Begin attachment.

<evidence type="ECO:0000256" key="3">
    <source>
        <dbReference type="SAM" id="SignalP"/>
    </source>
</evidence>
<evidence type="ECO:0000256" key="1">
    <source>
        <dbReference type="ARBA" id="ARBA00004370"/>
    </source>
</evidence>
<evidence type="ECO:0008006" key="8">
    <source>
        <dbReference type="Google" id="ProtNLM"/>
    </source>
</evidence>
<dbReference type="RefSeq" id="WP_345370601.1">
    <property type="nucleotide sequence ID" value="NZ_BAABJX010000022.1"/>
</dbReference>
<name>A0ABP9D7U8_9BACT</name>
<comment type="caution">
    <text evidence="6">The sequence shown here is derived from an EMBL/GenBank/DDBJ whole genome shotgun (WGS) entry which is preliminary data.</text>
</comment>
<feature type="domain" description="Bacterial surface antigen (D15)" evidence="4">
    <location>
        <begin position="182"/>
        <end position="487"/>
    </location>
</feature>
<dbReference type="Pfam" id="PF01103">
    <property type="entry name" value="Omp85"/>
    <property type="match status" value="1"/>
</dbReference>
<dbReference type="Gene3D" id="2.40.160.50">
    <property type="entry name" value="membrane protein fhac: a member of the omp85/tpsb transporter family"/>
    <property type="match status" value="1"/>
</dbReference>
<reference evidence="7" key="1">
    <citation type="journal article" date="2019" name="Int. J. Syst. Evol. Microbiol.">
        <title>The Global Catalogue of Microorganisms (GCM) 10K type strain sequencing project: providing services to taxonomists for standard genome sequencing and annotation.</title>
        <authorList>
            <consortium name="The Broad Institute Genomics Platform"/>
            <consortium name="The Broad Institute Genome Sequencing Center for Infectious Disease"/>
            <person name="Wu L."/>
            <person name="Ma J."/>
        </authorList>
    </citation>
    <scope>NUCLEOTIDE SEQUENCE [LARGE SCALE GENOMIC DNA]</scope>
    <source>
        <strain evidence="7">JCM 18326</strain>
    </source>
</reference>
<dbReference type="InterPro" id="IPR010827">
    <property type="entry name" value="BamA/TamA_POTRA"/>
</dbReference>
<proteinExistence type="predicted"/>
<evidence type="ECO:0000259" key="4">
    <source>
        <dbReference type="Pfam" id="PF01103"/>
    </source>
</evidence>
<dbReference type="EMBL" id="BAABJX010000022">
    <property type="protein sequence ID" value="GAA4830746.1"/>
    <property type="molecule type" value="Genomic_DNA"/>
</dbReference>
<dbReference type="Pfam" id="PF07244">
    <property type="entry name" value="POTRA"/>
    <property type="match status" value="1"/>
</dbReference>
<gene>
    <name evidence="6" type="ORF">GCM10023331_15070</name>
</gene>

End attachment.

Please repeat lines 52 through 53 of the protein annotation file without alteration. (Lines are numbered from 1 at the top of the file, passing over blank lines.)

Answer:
<dbReference type="InterPro" id="IPR010827">
    <property type="entry name" value="BamA/TamA_POTRA"/>